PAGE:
This uptick in semaglutide popularity can be triggering for those who have struggled with disordered eating or full-blown eating disorders. Research has shown that media exposure, such as the trend and glorification of taking Ozempic as a weight loss drug, can increase the risk of disordered eating behaviors and symptoms.11

When to seek help for an eating disorder

Remember, there is no such thing as a standard "healthy weight" for everyone, and body mass index (BMI) also is not an accurate indication of what is healthy or not. If you or someone you know shows signs of an eating disorder, such as an obsession with avoiding weight gain or losing "excess weight," it may be time to consult with a professional.

It can be incredibly difficult to escape the omnipresent influence of diet culture; however, you can seek help if you are struggling with disordered eating symptoms.

Whether you opt for an in-person program like inpatient or outpatient treatment or a virtual treatment program like the one offered at Within, you can receive the individualized treatment planning you need to heal your relationship with food and your body and learn how to cope with the onslaught of diet culture in the news.

Disclaimer about "overeating": Within Health hesitatingly uses the word "overeating" because it is the term currently associated with this condition in society, however, we believe it inherently overlooks the various psychological aspects of this condition which are often interconnected with internalized diet culture, and a restrictive mindset about food. For the remainder of this piece, we will therefore be putting "overeating" in quotations to recognize that the diagnosis itself pathologizes behavior that is potentially hardwired and adaptive to a restrictive mindset.

Disclaimer about weight loss drugs: Within does not endorse the use of any weight loss drug or behavior and seeks to provide education on the insidious nature of diet culture. We understand the complex nature of disordered eating and eating disorders and strongly encourage anyone engaging in these behaviors to reach out for help as soon as possible. No statement should be taken as healthcare advice. All healthcare decisions should be made with your individual healthcare provider.

Resources

  1. Semaglutide Injection. (2023). National Library of Medicine. Retrieved April 26, 2023. 
  2. FDA Approves New Drug Treatment for Chronic Weight Management, First Since 2014. (2021). U.S. Food and Drug Administration. Retrieved April 26, 2023. 
  3. Puhl, R., Brownell, K. (2006). Confronting and coping with weight stigma: an investigation of overweight and obese adults. Obesity (Silver Spring), 14(10), 1802-1815.
  4. Puhl, R. M., & Heuer, C. A. (2010). Obesity stigma: important considerations for public health. American Journal of Public Health, 100(6), 1019–1028. 
  5. Saunders, J., & Smith, T. (2010). Malnutrition: causes and consequences. Clinical medicine (London, England), 10(6), 624–627.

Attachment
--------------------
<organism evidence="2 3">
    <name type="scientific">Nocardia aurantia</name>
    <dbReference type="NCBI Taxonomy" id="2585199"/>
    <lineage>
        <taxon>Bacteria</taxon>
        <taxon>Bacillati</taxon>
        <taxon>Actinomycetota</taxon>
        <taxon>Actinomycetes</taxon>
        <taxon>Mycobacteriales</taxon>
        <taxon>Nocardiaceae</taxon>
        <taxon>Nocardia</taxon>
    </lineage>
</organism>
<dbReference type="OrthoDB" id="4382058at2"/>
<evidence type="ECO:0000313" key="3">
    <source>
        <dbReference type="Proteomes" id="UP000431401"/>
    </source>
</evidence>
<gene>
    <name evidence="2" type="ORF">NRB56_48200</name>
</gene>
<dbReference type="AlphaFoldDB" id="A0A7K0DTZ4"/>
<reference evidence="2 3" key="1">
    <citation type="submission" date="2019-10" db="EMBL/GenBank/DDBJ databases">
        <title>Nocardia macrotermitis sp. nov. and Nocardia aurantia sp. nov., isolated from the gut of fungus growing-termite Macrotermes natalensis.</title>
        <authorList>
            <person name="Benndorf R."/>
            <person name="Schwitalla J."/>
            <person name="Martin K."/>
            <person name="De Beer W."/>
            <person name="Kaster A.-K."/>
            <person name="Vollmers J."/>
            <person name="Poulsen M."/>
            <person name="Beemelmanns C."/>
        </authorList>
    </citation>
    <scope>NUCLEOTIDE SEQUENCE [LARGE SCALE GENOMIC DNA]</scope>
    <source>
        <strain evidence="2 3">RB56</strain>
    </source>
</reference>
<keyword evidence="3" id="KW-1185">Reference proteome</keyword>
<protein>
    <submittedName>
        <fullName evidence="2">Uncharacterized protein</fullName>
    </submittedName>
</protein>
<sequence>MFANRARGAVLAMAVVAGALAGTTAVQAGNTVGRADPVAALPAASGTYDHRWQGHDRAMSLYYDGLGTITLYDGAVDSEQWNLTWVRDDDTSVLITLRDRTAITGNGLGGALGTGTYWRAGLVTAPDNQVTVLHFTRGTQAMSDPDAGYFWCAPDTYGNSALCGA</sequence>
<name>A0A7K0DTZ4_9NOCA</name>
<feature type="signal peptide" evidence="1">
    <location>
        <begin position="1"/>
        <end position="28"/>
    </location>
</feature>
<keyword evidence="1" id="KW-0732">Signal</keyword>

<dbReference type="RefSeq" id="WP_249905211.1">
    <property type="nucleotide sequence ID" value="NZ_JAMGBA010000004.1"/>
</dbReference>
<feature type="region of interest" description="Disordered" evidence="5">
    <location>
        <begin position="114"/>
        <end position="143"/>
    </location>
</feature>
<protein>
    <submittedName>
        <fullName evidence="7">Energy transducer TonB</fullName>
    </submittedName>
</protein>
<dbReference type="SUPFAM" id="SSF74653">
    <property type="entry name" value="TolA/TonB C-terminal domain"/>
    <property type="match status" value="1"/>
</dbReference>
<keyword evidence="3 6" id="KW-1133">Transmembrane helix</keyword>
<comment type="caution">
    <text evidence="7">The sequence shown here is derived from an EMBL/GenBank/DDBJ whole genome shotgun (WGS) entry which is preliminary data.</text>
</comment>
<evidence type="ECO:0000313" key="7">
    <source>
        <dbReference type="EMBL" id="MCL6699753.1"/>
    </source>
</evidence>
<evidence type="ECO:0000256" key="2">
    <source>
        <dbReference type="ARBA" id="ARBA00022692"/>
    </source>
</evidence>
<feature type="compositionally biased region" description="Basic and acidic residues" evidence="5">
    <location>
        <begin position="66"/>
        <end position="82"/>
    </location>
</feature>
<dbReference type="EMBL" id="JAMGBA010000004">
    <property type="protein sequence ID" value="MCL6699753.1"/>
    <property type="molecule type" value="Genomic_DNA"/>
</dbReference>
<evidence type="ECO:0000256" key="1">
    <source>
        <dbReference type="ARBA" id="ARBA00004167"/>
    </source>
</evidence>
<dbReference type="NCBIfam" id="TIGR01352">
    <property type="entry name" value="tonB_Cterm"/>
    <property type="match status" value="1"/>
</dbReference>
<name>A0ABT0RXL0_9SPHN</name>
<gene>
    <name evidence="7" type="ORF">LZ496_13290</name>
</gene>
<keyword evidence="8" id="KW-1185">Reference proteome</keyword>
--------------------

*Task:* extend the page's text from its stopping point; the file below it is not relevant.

6. Eating Disorders and the Patient with Diabetes. (2021). National Institute of Diabetes and Digestive and Kidney Diseases. Retrieved April 26, 2023. 
  7. Ojeniran, M., Dube, B., Paige, A., Ton, J., & Lindblad, A. J. (2021). Semaglutide for weight loss. Canadian family physician Medecin de famille canadien, 67(11), 842. 
  8. Ozempic (semaglutide) injection, for subcutaneous use. (2017). U.S. Food and Drug Administration. Retrieved April 26, 2023. 
  9. Wegovy (semaglutide) injection, for subcutaneous use. (2017). U.S. Food and Drug Administration. Retrieved April 26, 2023. 
  10. Low Blood Sugar (Hypoglycemia). (2022). Center for Disease Control and Prevention. Retrieved April 26, 2023. 
  11. Becker, A. E. (2004). Television, disordered eating, and young women in Fiji: negotiating body image and identity during rapid social change. Culture, medicine and psychiatry, 28(4), 533–559.

FAQs

What is Ozempic?

Ozempic is one of the brand names for the injectable Type 2 diabetes medication, semaglutide.1

What is Ozempic used for?

Ozempic is used to control blood sugar levels in patients with Type 2 diabetes who haven’t had success with other medications. It may also be used to reduce the risk of stroke and heart attack in people with Type 2 diabetes and a co-occurring heart condition.1

What happens if you take too much Ozempic?

Taking too much Ozempic can increase your risk of serious side effects, such as hypoglycemia. Lower blood sugar can lead to many physical and psychological issues, including seizures. If you take too much Ozempic, call 911 immediately.

Further reading

Zonisamide for weight loss (Zonegran)

If you’re considering taking zonisamide for weight loss or you already do, you’ll want to know the physical...

Diethylpropion for weight loss (Tepanil, Tenuate)

Diethylpropion (Tepanil, Tenuate) is a prescription appetite suppressant. Taking a “diet pill” like...

Tirzepatide for weight loss (Mounjaro)

Tirzepatide (Mounjaro) was approved in 2022 by the Food and Drug Administration (FDA) for treating type 2...

Semaglutide for weight loss (Ozempic)

Semaglutide, also sold under the brand names Ozempic and Wegovy, is an injectable medication prescribed to...

Metformin for weight loss (Fortamet, Glumetza)

Metformin is a medication prescribed to treat type 2 diabetes by managing blood sugar levels. However...

Bupropion for weight loss (Wellbutrin, Zyban)

Bupropion, also sold under the brand names Zyban and Wellbutrin, is an antidepressant medication. It is...

Phentermine for weight loss (Adipex-P, Lomaira)

Phentermine is the generic name for the prescription drug sold under the brand names Adipex-P and Lomaira...

Orlistat for weight loss (Alli, Xenical)

Orlistat, is a medication sold under the brand names Alli and Xenical that is available over the counter...

Topiramate for weight loss (Topamax)

Topiramate, also sold under the brand name Topamax, is a prescription anticonvulsant medication used to...

Naltrexone for weight loss (Revia, Vivitrol)

Naltrexone, a medication prescribed to treat opioid and alcohol use disorder, is sometimes used for weight...

Dangers of supplement and weight loss pills

It can be tempting to look for a quick fix if you’re struggling with thoughts about your weight or have...

How to prevent a laxative overdose

When used appropriately, laxatives can be a helpful tool to alleviate constipation. But excessive laxative...

Laxatives and stomach cramps

While laxatives may relieve constipation associated with some illnesses, such as...

The truth about laxatives for weight loss

Using laxatives in an attempt to lose weight is a form of disordered eating that can...

The dangers of anorexiant diet pills

Anorexiant diet pills have increased dangers for those with an eating disorder. There...

Laxative misuse in patients with eating disorders

Laxatives have been used for health purposes for over 2000 years. These days they...

How safe are weight loss drugs?

Weight loss drugs aren’t safe to use without medical supervision and are generally prescribed to help in...

The harmful effects of laxative abuse

Laxative abuse is characterized by the excessive use of laxatives with the...

Further reading

No items found.